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Thursday, October 28, 2010

Obamacare Takes Key Benefit Away From Taxpayers Starting January

Insurance buyers used to be able to get reimbursed for over-the-counter drugs used for certain ailments, and now approximately 15 thousand over-the-counter products will be subject to a new procedure under Obamacare which will cost the taxpayers addition money.

Considering this was deliberately written into the Obamacare law, passed by Democratic party line vote in the House of Representatives and the Senate, both controlled by Democrats, then signed by Barack Obama, no one can claim this was an "unintended consequence."

Some 45 million people are about to lose a key tax break in health care. Starting in January, they'll have to get what amounts to a prescription from a doctor in order to get reimbursed for over-the-counter medications such as cold and flu remedies or allergy medicines.

As recently as yesterday it was being reported that Barack Obama was still insisting that negative publicity is the reason voters are opposed to Obamacare, that it is politics via "negative ads" that is forming voter's opinion on the issue.

"I think that you've seen a couple hundred million dollars of negative TV ads that make it very difficult to do so," Obama told radio host Michael Smerconish when asked about many congressional Democrats' efforts to distance themselves from the legislation.

The new health reform law has been a political albatross for many Democrats facing tough reelection challenges. Polls show that a not-insignificant number of voters would like to repeal the law in part or in whole.

Reps. Gene Taylor (D-Miss.) and Bobby Bright (D-Ala.) have joined with Republicans in demanding the law's repeal, and West Virginia Gov. Joe Manchin (D), who's campaigning for Senate, has said the law should be repealed if it can't be fixed.

The president blamed "misinformation" during the congressional debate over healthcare for having negatively cast the reforms, misinformation that Obama said had carried over through present day.

But Obama expressed confidence that, as the reforms in the bill gradually go into effect, the public's negative opinion of the legislation would fade.

Obama would do well to remember, articles about the consequences for American taxpayers, like the one above, has nothing to do with negative ads and everything to do with Obamacare, a horrible piece of legislation that was passed over the opposition of the majority of American voters and in a completely partisan vote.

Bottom line, Democrats passed it, Obama signed it into law and now the public is getting a taste of what is in it.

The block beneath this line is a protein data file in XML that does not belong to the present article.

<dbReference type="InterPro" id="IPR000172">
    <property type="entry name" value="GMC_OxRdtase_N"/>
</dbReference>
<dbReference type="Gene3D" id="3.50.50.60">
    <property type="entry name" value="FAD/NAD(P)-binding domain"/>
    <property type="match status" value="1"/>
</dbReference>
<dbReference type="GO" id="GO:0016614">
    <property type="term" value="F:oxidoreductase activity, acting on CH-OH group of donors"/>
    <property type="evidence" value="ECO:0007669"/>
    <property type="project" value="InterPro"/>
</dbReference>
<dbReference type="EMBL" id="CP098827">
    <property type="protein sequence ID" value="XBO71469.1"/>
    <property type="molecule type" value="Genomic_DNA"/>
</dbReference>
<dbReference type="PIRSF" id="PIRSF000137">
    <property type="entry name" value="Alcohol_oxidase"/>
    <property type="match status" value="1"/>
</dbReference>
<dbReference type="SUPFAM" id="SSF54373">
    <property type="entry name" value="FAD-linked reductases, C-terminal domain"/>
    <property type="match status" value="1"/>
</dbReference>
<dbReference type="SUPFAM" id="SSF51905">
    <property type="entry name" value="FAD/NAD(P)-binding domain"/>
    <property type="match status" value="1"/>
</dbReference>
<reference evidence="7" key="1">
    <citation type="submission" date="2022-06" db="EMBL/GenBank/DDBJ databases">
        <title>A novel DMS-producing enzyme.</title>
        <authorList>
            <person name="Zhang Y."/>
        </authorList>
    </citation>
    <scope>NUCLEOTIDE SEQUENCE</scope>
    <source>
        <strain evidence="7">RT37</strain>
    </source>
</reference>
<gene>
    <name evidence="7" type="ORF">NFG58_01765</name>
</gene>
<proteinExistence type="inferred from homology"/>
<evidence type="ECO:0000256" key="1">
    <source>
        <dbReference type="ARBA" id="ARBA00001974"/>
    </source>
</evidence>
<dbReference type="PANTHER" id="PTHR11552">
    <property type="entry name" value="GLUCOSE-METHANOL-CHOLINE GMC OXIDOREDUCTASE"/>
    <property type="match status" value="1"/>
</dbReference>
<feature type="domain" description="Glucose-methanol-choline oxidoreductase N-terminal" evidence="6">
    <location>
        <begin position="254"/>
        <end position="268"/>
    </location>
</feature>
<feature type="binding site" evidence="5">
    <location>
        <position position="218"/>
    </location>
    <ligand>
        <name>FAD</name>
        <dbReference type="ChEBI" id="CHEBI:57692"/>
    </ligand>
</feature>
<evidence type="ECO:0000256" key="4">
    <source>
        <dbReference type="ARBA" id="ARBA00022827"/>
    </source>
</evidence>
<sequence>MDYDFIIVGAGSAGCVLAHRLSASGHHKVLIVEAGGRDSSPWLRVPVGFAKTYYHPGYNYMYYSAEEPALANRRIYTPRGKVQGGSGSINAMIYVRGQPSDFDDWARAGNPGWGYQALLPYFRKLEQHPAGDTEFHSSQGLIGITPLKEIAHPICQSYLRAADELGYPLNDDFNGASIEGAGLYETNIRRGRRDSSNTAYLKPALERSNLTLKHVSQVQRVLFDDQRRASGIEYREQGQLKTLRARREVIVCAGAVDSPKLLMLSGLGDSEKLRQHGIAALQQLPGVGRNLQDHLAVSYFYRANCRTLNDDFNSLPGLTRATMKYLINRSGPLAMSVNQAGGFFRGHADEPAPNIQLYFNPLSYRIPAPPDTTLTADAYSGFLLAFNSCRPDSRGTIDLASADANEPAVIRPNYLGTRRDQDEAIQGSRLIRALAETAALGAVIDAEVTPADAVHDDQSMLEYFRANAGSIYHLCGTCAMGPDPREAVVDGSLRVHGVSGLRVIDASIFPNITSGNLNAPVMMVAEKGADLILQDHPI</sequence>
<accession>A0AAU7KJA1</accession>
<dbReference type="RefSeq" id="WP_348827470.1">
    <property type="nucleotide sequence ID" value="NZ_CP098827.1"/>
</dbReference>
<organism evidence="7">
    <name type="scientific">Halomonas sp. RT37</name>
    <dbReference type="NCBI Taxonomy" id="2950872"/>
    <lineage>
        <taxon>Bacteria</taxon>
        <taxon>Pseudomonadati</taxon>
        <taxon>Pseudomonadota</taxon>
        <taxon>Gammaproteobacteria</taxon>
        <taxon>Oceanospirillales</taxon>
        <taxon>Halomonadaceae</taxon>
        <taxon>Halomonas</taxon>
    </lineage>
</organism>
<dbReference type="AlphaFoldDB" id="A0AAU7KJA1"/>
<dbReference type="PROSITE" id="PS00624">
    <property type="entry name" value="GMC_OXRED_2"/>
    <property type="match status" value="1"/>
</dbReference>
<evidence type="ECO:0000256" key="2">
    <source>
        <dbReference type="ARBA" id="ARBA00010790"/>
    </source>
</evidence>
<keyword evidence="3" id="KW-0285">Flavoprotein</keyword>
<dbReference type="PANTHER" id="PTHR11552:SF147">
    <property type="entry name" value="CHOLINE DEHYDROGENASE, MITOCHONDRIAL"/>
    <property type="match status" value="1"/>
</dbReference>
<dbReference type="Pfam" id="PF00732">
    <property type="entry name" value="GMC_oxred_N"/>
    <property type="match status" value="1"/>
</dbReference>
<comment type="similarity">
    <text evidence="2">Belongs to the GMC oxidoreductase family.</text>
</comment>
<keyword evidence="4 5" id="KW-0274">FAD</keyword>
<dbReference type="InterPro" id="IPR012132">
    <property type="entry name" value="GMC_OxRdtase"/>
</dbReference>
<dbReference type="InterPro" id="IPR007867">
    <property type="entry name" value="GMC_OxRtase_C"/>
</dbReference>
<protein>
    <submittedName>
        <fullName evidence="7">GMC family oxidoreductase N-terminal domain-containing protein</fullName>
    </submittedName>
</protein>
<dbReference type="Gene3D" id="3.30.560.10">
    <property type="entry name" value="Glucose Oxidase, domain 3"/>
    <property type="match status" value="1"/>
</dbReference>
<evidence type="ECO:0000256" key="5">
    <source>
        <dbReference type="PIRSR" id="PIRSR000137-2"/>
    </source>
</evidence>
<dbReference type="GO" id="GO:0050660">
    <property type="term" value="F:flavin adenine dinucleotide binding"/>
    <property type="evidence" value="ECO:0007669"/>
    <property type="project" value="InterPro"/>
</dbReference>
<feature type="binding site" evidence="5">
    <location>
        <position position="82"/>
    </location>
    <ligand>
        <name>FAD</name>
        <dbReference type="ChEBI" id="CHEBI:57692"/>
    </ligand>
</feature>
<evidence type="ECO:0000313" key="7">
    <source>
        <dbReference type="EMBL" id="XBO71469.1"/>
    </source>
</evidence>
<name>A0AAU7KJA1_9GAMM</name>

National Journal explains what Obama means for the 2010 midterm elections.

Election Day isn’t until Tuesday, but the postgame spin has already begun. Conventional wisdom is blaming Democrats’ expected poor performance on the lousy economy. Democrats blame the influx of outside money. And Republicans are thanking Nancy Pelosi.

But the reality that Democrats hate to discuss – and even some Republicans have been hesitant to fully embrace – is that the party’s signature health care law is what’s turning a bad election year into a disaster of potential history-making proportions.

It was the debate over health care that propelled now-Sen. Scott Brown’s unlikely special election victory in Massachusetts back in January. And it’s the growing unpopularity of the new law that’s fueling Republican energy, turning off independents and jeopardizing the prospects of dozens of Democrats who looked like locks for reelection just a year ago.

There’s no doubt that the health care bill is unpopular. A new Battleground Poll shows 54 percent opposed to it, 40 percent strongly. This weeks' Society for Human Resource Management/National Journal Congressional Connection Poll, conducted with the Pew Research Center, showed voters favor repealing the law by a 10-point margin, 51 to 41 percent. Republicans have been hammering Democrats across the country over their votes for the legislation, even in solidly Democratic states and districts. Of the many Democratic lawmakers in trouble, only a brave and principled few, such as Sen. Russell Feingold, D-Wis., and Rep. Scott Murphy, D-N.Y., have even mentioned their support for the bill – and the latest polls have both trailing in their reelection bids.

The article goes on to explain that politicians, Democratic politicians, that opposed Obamacare are in better shape politically than their counterparts that did vote for it.

Barack Obama is living in an alternate universe and completely disconnected with the reality of this one.

Perhaps that is why 56 percent of likely voters want him fired and 48 percent believe Bush was a better President than Obama is.